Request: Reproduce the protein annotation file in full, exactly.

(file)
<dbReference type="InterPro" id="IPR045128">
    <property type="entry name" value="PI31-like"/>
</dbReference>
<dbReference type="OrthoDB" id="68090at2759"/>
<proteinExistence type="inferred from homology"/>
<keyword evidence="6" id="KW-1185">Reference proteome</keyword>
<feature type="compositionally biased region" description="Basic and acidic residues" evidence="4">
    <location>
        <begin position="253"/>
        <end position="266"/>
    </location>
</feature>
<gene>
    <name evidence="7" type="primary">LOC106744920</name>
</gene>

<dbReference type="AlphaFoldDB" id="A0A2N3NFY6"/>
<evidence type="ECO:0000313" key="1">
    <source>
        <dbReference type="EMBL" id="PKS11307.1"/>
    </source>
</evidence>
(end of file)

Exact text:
<dbReference type="InterPro" id="IPR045128">
    <property type="entry name" value="PI31-like"/>
</dbReference>
<dbReference type="OrthoDB" id="68090at2759"/>
<proteinExistence type="inferred from homology"/>
<keyword evidence="6" id="KW-1185">Reference proteome</keyword>
<feature type="compositionally biased region" description="Basic and acidic residues" evidence="4">
    <location>
        <begin position="253"/>
        <end position="266"/>
    </location>
</feature>
<gene>
    <name evidence="7" type="primary">LOC106744920</name>
</gene>

<dbReference type="AlphaFoldDB" id="A0A2N3NFY6"/>
<evidence type="ECO:0000313" key="1">
    <source>
        <dbReference type="EMBL" id="PKS11307.1"/>
    </source>
</evidence>